Is The (Very) Pricey Breville Espresso Machine Actually Worth It?
I bought the Breville Barista Express Espresso Machine and I have one thing to tell you. It whips up café-quality expressos and lattes in the comfort of my own kitchen.
FYI, prices and ratings are accurate as of time of writing.
Breville Barista Express Espresso Machine BES870BSXL
Top-rated: 21,396 ratings
Highlight: Rich, full flavor and body.
Helpful review: "Fantastic espresso machine. You get your grinder (with adjustable dosage, and two dials to change the coarseness - the second adjustment is directly inside the grinder), pump, steam wand, hot water spout and a nice tamper all in one machine!
The accessories you get with it are great as well, you get the porta-filter holder (duh), 4 baskets (single and double serve with single walls and the same in double-wall setup), precision dosage razor, frothing pitcher and the cleaning kit. Really don't need much more than this, so if you're looking for a serious espresso machine, this is the one. I debated going with this one or something cheaper. I used to have a DeLonghi EC155. That thing started at 4.0 stars or higher, but now I see it lower, and I understand why. For a first try of "espresso" coffee, it was okay. I put it in quotation marks, because it was more like a really strong coffee. Didn't quite come across as espresso. Maybe I did it wrong. But anyway, I am not reviewing that machine here.
With this machine, there is one thing you need to realize. You're not only getting into serious coffee. You're probably getting into a hobby as well, or a new activity. If you are looking for a simple serve machine that prepares a great coffee with one push of a button, look elsewhere, like the Nespresso machines. But, if you are looking for something that is a little more involved, gives you the desired control, allows you to experiment and pulls you into the world of coffee, this is it. There is a reason why you pay $2-2.50 for just an espresso at a coffee shop. It takes work, it takes skill and it takes time. Once you start pulling your own great (or good for me, I'm not at the "great" level quite yet) coffee, the sense of accomplishment along with a great drink at home feels nice.
Don't forget that cheap/stale beans just won't do. I mean, if you got a car for a race track, you probably wouldn't pour in regular 87 gas, no, you'd go with the premium high-octane stuff. Similar with this - you got an awesome, professional-like machine, then feed it quality beans. I mean, you can try to go cheaper, but if you get very oily and stale beans, the coffee will taste burnt and you'll end up spending more time cleaning the thing.
1) Sense of control - there is so much experimentation you can do. I've had this for 3 months and I'm still at the beginning. I now froth milk in a decent way but boy, there is a lot to learn.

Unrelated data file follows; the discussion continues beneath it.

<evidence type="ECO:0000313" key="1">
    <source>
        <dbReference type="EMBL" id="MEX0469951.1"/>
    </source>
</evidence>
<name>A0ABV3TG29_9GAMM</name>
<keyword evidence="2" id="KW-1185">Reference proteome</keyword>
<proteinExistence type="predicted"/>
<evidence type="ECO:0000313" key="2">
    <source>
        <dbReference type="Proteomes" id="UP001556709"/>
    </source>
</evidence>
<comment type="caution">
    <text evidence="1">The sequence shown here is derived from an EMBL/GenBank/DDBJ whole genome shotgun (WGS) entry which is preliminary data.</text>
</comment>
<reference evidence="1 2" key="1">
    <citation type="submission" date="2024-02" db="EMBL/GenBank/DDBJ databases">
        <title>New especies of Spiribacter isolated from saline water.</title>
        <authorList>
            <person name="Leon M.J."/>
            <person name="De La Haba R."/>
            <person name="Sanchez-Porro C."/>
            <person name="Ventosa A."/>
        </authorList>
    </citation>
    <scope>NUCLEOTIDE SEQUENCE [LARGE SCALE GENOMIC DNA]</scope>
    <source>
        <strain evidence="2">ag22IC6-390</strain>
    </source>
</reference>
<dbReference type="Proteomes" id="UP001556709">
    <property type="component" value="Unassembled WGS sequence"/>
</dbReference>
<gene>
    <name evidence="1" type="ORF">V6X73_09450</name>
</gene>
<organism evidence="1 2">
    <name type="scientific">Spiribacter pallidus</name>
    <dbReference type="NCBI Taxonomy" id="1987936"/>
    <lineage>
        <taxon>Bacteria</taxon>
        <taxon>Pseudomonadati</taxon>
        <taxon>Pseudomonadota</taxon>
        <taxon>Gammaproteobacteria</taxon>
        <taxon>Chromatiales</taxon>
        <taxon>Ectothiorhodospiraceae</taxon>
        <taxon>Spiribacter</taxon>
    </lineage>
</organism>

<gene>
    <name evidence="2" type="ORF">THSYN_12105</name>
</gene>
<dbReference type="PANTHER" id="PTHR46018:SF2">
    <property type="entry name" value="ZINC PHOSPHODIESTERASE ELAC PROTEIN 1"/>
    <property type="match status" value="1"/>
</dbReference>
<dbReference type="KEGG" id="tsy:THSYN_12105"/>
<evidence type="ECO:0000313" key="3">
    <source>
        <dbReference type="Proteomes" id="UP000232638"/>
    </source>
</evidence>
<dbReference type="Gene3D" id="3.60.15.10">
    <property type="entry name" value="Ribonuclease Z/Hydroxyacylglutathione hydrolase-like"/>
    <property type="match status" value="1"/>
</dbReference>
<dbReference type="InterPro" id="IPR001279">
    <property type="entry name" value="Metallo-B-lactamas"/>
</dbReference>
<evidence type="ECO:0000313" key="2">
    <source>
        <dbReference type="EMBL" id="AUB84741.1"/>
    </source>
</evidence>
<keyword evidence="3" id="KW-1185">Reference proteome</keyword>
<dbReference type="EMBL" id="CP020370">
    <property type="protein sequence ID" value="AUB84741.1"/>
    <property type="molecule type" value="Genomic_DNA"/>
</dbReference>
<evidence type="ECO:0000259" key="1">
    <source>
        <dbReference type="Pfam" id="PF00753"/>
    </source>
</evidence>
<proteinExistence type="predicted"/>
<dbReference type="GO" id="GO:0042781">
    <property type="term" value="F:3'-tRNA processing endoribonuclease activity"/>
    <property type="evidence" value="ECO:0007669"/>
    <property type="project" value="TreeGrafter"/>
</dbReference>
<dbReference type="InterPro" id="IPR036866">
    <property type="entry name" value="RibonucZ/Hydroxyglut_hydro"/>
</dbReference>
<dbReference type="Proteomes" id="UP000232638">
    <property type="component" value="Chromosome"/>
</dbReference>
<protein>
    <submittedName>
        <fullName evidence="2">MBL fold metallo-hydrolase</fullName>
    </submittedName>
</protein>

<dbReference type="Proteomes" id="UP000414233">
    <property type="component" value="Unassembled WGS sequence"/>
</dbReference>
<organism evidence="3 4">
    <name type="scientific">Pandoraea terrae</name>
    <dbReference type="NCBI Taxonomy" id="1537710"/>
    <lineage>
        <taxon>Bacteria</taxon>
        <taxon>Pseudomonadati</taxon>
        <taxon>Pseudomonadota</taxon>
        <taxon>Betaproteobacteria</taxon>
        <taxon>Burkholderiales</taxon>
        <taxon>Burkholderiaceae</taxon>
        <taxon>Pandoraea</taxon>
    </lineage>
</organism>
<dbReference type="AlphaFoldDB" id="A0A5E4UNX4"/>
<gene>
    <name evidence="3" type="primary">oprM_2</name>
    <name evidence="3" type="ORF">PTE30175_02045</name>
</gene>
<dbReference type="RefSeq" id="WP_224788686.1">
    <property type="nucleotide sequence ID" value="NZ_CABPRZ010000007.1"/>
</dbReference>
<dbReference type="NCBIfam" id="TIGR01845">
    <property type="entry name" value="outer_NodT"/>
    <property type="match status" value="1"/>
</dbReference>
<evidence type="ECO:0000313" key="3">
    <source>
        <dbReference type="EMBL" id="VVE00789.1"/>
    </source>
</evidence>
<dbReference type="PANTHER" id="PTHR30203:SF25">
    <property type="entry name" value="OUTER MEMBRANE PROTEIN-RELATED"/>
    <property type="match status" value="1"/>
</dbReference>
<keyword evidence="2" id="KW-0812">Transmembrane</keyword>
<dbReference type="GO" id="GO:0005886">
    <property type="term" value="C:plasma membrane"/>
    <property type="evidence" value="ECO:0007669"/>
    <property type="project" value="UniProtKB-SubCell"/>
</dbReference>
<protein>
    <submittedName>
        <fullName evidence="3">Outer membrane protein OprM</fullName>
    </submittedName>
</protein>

2) All-in-one - you don't have to get an expensive grinder, fancy wooden tamper and a milk frother. I mean, you could, but why would you, if you have that high quality all built into this one?
3) The supplied equipment - kind of goes with point number 2, but you get a frothing pitcher as well, you get multiple baskets and you get everything you need to get rolling (besides the beans).
4) Quality - it is all stainless steel and what isn't (and is plastic) doesn't feel cheaply made. It seems sturdy and high quality. I've had it for 3 months now, so far so good, so ask me in a few months if I still think so.
5) The display/indicators - it tells you when it wants to be cleaned. I spoke to their customer reps and this was their exact email response:
"I have confirmed with our technicians, they advised me it will actually come on after 300 shots, and unplugging the unit should not reset the counter." You also have a dedicated button for filter size, you can let it automatically grind the specific amount of coffee you want - this brings me to one of the cons, however.
1) As mentioned pro #5, the grinding amount is a bit of a pain. When coffee is ground, it tends to expand. If you let the machine grind the automatic amount, it overfills the basket (because the coffee expands) and you get grounds falling over into the tray. This may not be a design flaw, because when you tap the filter onto the counter, the grinds settle and you do have the right amount, it's just a mess though - someone slightly OCD like myself finds that hard to deal with. I just use the manual grind, I hold it in, let it fill half way, tap it to let it settle, grind some more and tamp. Time consuming, yes, but it's more fun and cleaner.
2) If you live in an area with hard water (like I do), be prepared for water spots all over that beautiful stainless steel - again, not a manufacturer's flaw, but worth mentioning.
I keep trying to think of other cons, but can't. That's when you know it's a good unit, when you "try" to think of cons just for the review and can't come up with any legit ones. Again, if you want a great coffee machine that will feed (or create) a coffee hobby and make you want to experiment, source local beans and just overall make your own fantastic coffee, go right ahead. I'd say it's worth the money. If you're looking for a morning/quick convenience of pressing a button and that's it, look elsewhere, this isn't for you. I would also like to say that this machine is my after-work or weekend espresso/play around machine, for my quick morning coffee I have a small Mr. Coffee steam machine (and a Cuisinart grinder)." — D & R
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